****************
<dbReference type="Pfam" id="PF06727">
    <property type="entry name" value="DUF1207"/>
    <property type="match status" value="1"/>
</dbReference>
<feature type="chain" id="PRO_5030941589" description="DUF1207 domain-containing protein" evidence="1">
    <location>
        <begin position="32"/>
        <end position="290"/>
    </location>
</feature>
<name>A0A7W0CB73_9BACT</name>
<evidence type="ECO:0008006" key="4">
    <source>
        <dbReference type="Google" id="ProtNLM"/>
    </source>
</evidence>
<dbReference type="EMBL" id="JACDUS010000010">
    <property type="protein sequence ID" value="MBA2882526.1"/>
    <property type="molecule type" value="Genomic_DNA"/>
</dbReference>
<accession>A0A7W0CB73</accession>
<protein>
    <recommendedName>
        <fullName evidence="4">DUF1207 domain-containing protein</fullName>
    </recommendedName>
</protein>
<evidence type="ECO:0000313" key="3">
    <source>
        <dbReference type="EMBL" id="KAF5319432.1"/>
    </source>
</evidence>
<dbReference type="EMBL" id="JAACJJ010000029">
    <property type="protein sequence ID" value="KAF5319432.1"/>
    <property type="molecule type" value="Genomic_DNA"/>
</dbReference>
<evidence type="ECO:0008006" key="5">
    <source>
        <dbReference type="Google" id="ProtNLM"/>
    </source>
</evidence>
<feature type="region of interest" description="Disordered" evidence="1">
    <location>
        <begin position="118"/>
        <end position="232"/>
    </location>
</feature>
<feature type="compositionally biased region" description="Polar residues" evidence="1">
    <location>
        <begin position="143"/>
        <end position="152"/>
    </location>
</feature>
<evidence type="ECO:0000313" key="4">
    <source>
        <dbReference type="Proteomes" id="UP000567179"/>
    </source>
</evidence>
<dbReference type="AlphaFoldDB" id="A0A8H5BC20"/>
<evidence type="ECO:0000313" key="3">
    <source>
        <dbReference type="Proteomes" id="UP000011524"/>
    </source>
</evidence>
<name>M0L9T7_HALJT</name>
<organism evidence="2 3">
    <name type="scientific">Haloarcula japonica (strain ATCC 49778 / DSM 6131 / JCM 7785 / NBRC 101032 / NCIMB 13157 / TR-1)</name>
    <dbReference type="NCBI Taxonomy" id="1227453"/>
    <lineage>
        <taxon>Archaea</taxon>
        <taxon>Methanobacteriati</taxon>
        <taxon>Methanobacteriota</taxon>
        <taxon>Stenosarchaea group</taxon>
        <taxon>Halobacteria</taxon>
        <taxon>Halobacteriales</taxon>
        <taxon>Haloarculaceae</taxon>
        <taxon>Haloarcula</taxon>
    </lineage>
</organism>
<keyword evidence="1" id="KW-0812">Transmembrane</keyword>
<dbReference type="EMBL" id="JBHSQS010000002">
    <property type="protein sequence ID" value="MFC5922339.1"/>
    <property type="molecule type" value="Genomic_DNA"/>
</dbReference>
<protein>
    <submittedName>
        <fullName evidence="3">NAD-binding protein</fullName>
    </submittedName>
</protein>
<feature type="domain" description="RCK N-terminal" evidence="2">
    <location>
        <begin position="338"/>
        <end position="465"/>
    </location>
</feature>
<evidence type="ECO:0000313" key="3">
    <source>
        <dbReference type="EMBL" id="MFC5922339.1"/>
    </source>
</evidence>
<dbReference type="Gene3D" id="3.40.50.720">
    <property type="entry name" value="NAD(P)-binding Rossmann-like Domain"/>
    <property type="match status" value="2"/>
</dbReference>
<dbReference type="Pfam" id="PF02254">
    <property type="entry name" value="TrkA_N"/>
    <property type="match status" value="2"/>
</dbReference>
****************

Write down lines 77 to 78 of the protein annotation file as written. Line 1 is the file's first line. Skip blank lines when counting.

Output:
    </lineage>
</organism>